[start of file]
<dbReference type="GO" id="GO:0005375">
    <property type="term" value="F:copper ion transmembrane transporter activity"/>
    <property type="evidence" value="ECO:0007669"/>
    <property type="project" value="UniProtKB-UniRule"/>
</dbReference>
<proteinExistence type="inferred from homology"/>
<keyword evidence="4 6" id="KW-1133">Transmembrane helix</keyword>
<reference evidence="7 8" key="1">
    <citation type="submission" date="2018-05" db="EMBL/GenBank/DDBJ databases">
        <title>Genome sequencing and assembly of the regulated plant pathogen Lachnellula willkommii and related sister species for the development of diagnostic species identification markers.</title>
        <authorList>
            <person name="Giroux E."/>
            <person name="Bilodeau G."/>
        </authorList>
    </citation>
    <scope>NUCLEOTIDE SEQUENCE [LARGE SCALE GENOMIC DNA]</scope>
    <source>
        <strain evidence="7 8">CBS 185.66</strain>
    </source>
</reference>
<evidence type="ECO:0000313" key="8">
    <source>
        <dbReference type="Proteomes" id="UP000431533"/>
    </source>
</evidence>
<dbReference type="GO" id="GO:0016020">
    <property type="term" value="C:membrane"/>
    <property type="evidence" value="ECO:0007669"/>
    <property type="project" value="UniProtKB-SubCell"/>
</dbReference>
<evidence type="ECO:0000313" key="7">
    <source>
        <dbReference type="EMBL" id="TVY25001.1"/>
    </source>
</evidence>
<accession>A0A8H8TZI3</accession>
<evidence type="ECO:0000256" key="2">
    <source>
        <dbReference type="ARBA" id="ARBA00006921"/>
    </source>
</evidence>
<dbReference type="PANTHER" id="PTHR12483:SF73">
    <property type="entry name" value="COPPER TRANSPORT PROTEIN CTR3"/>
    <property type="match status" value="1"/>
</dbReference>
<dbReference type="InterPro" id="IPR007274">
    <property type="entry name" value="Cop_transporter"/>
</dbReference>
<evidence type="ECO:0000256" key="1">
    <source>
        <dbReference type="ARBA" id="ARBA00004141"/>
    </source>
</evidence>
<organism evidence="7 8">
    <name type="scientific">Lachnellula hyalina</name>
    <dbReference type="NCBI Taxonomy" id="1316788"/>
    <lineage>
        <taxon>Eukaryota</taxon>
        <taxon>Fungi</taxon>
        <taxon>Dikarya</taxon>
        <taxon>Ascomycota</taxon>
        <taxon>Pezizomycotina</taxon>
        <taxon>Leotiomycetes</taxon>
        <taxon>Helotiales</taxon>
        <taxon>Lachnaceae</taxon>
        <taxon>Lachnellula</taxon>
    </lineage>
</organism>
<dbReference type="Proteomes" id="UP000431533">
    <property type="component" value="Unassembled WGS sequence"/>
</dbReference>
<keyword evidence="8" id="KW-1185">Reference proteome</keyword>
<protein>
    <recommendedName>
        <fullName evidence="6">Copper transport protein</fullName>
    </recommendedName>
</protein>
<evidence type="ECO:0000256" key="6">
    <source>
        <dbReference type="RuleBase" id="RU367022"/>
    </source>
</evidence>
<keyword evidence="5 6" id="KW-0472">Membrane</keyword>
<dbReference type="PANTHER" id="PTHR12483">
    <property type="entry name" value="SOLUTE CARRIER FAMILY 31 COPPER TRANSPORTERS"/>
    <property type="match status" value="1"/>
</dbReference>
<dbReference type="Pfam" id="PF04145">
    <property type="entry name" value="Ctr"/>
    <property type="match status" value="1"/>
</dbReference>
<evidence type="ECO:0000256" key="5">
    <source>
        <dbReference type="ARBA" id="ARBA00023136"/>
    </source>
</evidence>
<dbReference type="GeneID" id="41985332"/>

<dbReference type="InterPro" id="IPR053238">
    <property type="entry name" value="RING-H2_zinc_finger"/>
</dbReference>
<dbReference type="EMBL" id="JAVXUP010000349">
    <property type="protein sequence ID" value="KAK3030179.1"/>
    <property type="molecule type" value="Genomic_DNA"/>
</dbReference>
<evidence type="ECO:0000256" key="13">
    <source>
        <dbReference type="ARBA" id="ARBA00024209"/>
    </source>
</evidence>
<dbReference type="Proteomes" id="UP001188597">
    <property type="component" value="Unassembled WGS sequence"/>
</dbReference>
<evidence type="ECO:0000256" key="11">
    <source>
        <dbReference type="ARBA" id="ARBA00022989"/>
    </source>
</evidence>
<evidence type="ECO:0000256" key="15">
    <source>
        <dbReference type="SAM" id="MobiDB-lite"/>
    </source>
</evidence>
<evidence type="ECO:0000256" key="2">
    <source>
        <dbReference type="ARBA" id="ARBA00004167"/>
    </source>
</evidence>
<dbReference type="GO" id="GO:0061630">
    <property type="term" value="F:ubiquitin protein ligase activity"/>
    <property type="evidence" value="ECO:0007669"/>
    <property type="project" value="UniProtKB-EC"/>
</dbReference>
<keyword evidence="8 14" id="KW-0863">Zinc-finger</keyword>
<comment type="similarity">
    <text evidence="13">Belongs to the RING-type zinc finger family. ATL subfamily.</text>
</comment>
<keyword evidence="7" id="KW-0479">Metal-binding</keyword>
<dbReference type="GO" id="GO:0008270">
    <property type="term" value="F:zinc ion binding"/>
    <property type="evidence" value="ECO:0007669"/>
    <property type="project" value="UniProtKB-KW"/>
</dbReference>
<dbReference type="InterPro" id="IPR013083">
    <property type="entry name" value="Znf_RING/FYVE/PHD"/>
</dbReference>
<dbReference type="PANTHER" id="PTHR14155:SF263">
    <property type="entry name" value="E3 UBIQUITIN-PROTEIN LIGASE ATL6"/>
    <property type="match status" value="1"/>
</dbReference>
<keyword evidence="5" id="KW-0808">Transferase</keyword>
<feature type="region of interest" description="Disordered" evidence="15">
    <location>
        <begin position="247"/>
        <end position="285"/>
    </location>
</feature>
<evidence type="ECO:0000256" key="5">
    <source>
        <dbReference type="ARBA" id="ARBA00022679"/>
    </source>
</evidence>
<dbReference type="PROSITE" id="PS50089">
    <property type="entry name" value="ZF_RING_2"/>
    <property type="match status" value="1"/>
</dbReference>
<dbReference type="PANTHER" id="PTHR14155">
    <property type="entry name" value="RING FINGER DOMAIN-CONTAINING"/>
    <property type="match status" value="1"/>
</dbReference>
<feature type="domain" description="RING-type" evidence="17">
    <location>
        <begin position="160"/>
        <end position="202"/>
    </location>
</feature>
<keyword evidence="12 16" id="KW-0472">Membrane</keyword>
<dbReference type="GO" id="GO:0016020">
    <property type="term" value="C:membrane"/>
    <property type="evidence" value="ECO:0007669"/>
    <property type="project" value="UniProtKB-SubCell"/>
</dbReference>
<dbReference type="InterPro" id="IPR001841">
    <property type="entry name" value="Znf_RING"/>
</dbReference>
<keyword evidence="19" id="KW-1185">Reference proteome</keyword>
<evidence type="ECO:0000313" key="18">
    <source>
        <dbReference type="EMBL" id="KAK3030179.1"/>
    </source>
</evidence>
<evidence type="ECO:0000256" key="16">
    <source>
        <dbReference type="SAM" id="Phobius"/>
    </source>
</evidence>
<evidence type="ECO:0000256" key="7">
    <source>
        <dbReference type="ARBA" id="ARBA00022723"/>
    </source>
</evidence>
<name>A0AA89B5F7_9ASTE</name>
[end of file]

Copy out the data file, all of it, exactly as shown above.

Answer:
<dbReference type="GO" id="GO:0005375">
    <property type="term" value="F:copper ion transmembrane transporter activity"/>
    <property type="evidence" value="ECO:0007669"/>
    <property type="project" value="UniProtKB-UniRule"/>
</dbReference>
<proteinExistence type="inferred from homology"/>
<keyword evidence="4 6" id="KW-1133">Transmembrane helix</keyword>
<reference evidence="7 8" key="1">
    <citation type="submission" date="2018-05" db="EMBL/GenBank/DDBJ databases">
        <title>Genome sequencing and assembly of the regulated plant pathogen Lachnellula willkommii and related sister species for the development of diagnostic species identification markers.</title>
        <authorList>
            <person name="Giroux E."/>
            <person name="Bilodeau G."/>
        </authorList>
    </citation>
    <scope>NUCLEOTIDE SEQUENCE [LARGE SCALE GENOMIC DNA]</scope>
    <source>
        <strain evidence="7 8">CBS 185.66</strain>
    </source>
</reference>
<evidence type="ECO:0000313" key="8">
    <source>
        <dbReference type="Proteomes" id="UP000431533"/>
    </source>
</evidence>
<dbReference type="GO" id="GO:0016020">
    <property type="term" value="C:membrane"/>
    <property type="evidence" value="ECO:0007669"/>
    <property type="project" value="UniProtKB-SubCell"/>
</dbReference>
<evidence type="ECO:0000313" key="7">
    <source>
        <dbReference type="EMBL" id="TVY25001.1"/>
    </source>
</evidence>
<accession>A0A8H8TZI3</accession>
<evidence type="ECO:0000256" key="2">
    <source>
        <dbReference type="ARBA" id="ARBA00006921"/>
    </source>
</evidence>
<dbReference type="PANTHER" id="PTHR12483:SF73">
    <property type="entry name" value="COPPER TRANSPORT PROTEIN CTR3"/>
    <property type="match status" value="1"/>
</dbReference>
<dbReference type="InterPro" id="IPR007274">
    <property type="entry name" value="Cop_transporter"/>
</dbReference>
<evidence type="ECO:0000256" key="1">
    <source>
        <dbReference type="ARBA" id="ARBA00004141"/>
    </source>
</evidence>
<organism evidence="7 8">
    <name type="scientific">Lachnellula hyalina</name>
    <dbReference type="NCBI Taxonomy" id="1316788"/>
    <lineage>
        <taxon>Eukaryota</taxon>
        <taxon>Fungi</taxon>
        <taxon>Dikarya</taxon>
        <taxon>Ascomycota</taxon>
        <taxon>Pezizomycotina</taxon>
        <taxon>Leotiomycetes</taxon>
        <taxon>Helotiales</taxon>
        <taxon>Lachnaceae</taxon>
        <taxon>Lachnellula</taxon>
    </lineage>
</organism>
<dbReference type="Proteomes" id="UP000431533">
    <property type="component" value="Unassembled WGS sequence"/>
</dbReference>
<keyword evidence="8" id="KW-1185">Reference proteome</keyword>
<protein>
    <recommendedName>
        <fullName evidence="6">Copper transport protein</fullName>
    </recommendedName>
</protein>
<evidence type="ECO:0000256" key="6">
    <source>
        <dbReference type="RuleBase" id="RU367022"/>
    </source>
</evidence>
<keyword evidence="5 6" id="KW-0472">Membrane</keyword>
<dbReference type="PANTHER" id="PTHR12483">
    <property type="entry name" value="SOLUTE CARRIER FAMILY 31 COPPER TRANSPORTERS"/>
    <property type="match status" value="1"/>
</dbReference>
<dbReference type="Pfam" id="PF04145">
    <property type="entry name" value="Ctr"/>
    <property type="match status" value="1"/>
</dbReference>
<evidence type="ECO:0000256" key="5">
    <source>
        <dbReference type="ARBA" id="ARBA00023136"/>
    </source>
</evidence>
<dbReference type="GeneID" id="41985332"/>

<dbReference type="InterPro" id="IPR053238">
    <property type="entry name" value="RING-H2_zinc_finger"/>
</dbReference>
<dbReference type="EMBL" id="JAVXUP010000349">
    <property type="protein sequence ID" value="KAK3030179.1"/>
    <property type="molecule type" value="Genomic_DNA"/>
</dbReference>
<evidence type="ECO:0000256" key="13">
    <source>
        <dbReference type="ARBA" id="ARBA00024209"/>
    </source>
</evidence>
<dbReference type="Proteomes" id="UP001188597">
    <property type="component" value="Unassembled WGS sequence"/>
</dbReference>
<evidence type="ECO:0000256" key="11">
    <source>
        <dbReference type="ARBA" id="ARBA00022989"/>
    </source>
</evidence>
<evidence type="ECO:0000256" key="15">
    <source>
        <dbReference type="SAM" id="MobiDB-lite"/>
    </source>
</evidence>
<evidence type="ECO:0000256" key="2">
    <source>
        <dbReference type="ARBA" id="ARBA00004167"/>
    </source>
</evidence>
<dbReference type="GO" id="GO:0061630">
    <property type="term" value="F:ubiquitin protein ligase activity"/>
    <property type="evidence" value="ECO:0007669"/>
    <property type="project" value="UniProtKB-EC"/>
</dbReference>
<keyword evidence="8 14" id="KW-0863">Zinc-finger</keyword>
<comment type="similarity">
    <text evidence="13">Belongs to the RING-type zinc finger family. ATL subfamily.</text>
</comment>
<keyword evidence="7" id="KW-0479">Metal-binding</keyword>
<dbReference type="GO" id="GO:0008270">
    <property type="term" value="F:zinc ion binding"/>
    <property type="evidence" value="ECO:0007669"/>
    <property type="project" value="UniProtKB-KW"/>
</dbReference>
<dbReference type="InterPro" id="IPR013083">
    <property type="entry name" value="Znf_RING/FYVE/PHD"/>
</dbReference>
<dbReference type="PANTHER" id="PTHR14155:SF263">
    <property type="entry name" value="E3 UBIQUITIN-PROTEIN LIGASE ATL6"/>
    <property type="match status" value="1"/>
</dbReference>
<keyword evidence="5" id="KW-0808">Transferase</keyword>
<feature type="region of interest" description="Disordered" evidence="15">
    <location>
        <begin position="247"/>
        <end position="285"/>
    </location>
</feature>
<evidence type="ECO:0000256" key="5">
    <source>
        <dbReference type="ARBA" id="ARBA00022679"/>
    </source>
</evidence>
<dbReference type="PROSITE" id="PS50089">
    <property type="entry name" value="ZF_RING_2"/>
    <property type="match status" value="1"/>
</dbReference>
<dbReference type="PANTHER" id="PTHR14155">
    <property type="entry name" value="RING FINGER DOMAIN-CONTAINING"/>
    <property type="match status" value="1"/>
</dbReference>
<feature type="domain" description="RING-type" evidence="17">
    <location>
        <begin position="160"/>
        <end position="202"/>
    </location>
</feature>
<keyword evidence="12 16" id="KW-0472">Membrane</keyword>
<dbReference type="GO" id="GO:0016020">
    <property type="term" value="C:membrane"/>
    <property type="evidence" value="ECO:0007669"/>
    <property type="project" value="UniProtKB-SubCell"/>
</dbReference>
<dbReference type="InterPro" id="IPR001841">
    <property type="entry name" value="Znf_RING"/>
</dbReference>
<keyword evidence="19" id="KW-1185">Reference proteome</keyword>
<evidence type="ECO:0000313" key="18">
    <source>
        <dbReference type="EMBL" id="KAK3030179.1"/>
    </source>
</evidence>
<evidence type="ECO:0000256" key="16">
    <source>
        <dbReference type="SAM" id="Phobius"/>
    </source>
</evidence>
<evidence type="ECO:0000256" key="7">
    <source>
        <dbReference type="ARBA" id="ARBA00022723"/>
    </source>
</evidence>
<name>A0AA89B5F7_9ASTE</name>